ATHENS, Ohio (June 9, 2006) -- The National Security Education Program has awarded David L. Boren 2006 Fellowships to three Ohio University students. Andy Goodhart, a junior political science major, will study Arabic and Middle Eastern history and diplomacy in Aman, Jordan, next year. Kara Mealer, a junior double-majoring in Asian studies and urban geography, will spend next year learning Vietnamese and studying underrepresented populations in Hanoi, Vietnam. Michael Cunnington, a senior political science major, will spend spring quarter in Muscat, Oman, studying Arabic and how Oman's empirical past has shaped its modern foreign policy.
In Jordan, Goodhart will gain expertise in Middle Eastern culture and diplomacy while researching for his undergraduate thesis on Islamist and early Israeli militant religious organizations. He chose Jordan as a safe and strategic crossroads among the West Bank, Syria and Iraq.
"For effective foreign policy, we need more people who really understand the cultures of the countries we are dealing with, people who know those societies and can interact with them in a productive way," Goodhart said. "Especially in the Middle East – one of the most important areas in terms of U.S. security interests – we're exerting a lot of energy there in a lot of directions, and there's plenty of room for improvement."
Mealer will apply her knowledge of human geography to study the social values and political issues of underrepresented populations in Hanoi. She will also examine how, and to what extent, the Vietnamese government affects this population's values and addresses their concerns.
"For me, Vietnam stands for perseverance," Mealer said. "Considering past occupation from the French, Chinese and Americans, it's remarkable that Vietnam is even a country. They have shown tremendous resilience, and I have a great respect for that."
Cunnington will participate in a program in Oman dedicated to Middle Eastern diplomacy, run by the School of International Training. From February to mid-May, 2007, he will look at Oman's foreign policy during the 16th, 17th and 18th centuries and examine how its past empirical links to Africa, Iran and the Indian sub-continent during that time affect Oman's foreign policy today.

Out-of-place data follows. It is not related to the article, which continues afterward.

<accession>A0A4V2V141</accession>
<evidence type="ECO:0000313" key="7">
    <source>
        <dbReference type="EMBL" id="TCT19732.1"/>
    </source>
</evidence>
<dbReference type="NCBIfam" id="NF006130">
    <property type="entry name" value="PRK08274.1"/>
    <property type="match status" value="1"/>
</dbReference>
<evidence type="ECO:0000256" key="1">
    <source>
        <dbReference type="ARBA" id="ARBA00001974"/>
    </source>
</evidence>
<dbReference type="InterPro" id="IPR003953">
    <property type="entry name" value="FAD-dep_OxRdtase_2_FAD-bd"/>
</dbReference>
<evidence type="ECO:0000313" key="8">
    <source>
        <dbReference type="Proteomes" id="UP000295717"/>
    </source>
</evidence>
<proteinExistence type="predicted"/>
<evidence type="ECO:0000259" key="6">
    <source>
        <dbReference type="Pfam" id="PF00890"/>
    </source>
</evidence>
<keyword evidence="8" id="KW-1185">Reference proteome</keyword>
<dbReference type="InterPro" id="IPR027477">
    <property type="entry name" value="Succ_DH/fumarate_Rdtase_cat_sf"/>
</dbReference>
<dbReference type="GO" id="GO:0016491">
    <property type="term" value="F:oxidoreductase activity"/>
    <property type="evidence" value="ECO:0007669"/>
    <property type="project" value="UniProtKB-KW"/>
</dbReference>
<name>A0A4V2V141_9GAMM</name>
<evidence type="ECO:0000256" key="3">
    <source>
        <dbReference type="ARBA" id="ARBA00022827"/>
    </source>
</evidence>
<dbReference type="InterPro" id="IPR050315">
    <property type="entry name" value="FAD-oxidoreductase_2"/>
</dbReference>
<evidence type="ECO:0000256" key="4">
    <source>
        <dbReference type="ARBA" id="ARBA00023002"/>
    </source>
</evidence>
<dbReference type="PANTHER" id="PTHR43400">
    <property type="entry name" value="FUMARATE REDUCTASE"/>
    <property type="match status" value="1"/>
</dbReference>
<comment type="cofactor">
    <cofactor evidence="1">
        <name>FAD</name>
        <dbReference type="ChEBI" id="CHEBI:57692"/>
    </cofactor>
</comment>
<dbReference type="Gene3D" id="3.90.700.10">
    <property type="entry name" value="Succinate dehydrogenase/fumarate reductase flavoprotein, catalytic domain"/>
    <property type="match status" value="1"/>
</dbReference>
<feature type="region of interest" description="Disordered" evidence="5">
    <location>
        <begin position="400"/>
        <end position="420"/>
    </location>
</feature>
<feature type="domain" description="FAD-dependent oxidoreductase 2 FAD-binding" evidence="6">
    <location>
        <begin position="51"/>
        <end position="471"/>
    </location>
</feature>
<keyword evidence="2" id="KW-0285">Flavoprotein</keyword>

"Oman really defies most people's perceptions of the Middle East," Cunnington said. "It is a multi-cultural society of people not just from the Arab peninsula, but also from Africa, the Indian sub-continent and Iran. Oman has played a distinctive role in the Middle East as a former empire that stretched from Pakistan to Zanzibar, and this gives the country a unique outlook in terms of foreign policy."
Goodhart serves as president of the Ohio University Chapter of the American Civil Liberties Union. He will graduate with a combination bachelor's/master's degree in political science through the Honors Tutorial College. After graduation he plans to join the Foreign Service.
"One of the qualities I find most distinctive about Andy is his inquisitiveness," said Patricia Weitsman, associate professor of political science. "I really enjoy working with him, because the way he approaches the world raises questions for me as well. He brings a fresh perspective to all that he studies, and his enthusiasm for learning is contagious."
Mealer is a resident assistant at Sargeant Hall and an active member of the Association of Cultural Exchange. She volunteers with at the Dairy Barn and for various organizations in the community. After graduation, she hopes to serve in the Peace Corps and possibly to attend graduate school. Her professional goal is to work for the United Nations, or for a non-profit organization that focuses on sustainable development, or the advancement of women's rights or human rights.
"Kara is one of the most motivated students I've worked with. She did everything she could to make this opportunity happen," said Risa Whitson, assistant professor of geography. "She's interested in issues that are very important in contemporary society… What she wants to study are exactly the things that affect the national security and stability of countries."
Cunnington will graduate in 2007 with a minor in geography and a certificate in East Asian studies. During fall quarter 2004, he studied in China at the Ohio-Shandong Center in East Asia. After his study in Oman, he plans to return to the Middle East for an intensive summer Arabic language program in Sa'aan, Yemen. He plans to pursue a master's degree in international affairs, international relations or national security. His professional goal is to secure a career with the State Department, working either at an embassy in the Middle East, or in Asia as a political officer.
"Mike is an extremely resourceful student," said Sung-Ho Kim, associate professor of political science. "He explores meaningful and appropriate academic and career choices without being told or advised by others. His study in China of the Chinese language and culture is proof of his passion for learning other cultures."
The NSEP Scholarship program offers funding for U.S. undergraduate students to study world regions critical to U.S. interest, including Africa, Asia, Central and Eastern Europe, Eurasia, Latin America, the Caribbean and the Middle East. NSEP was founded to teach American students about areas of the world important to national security. In exchange, NSEP Scholars agree to seek work in the federal government. These three NSEP Scholars were among 141 students selected from a pool of 720 nominees nationwide.
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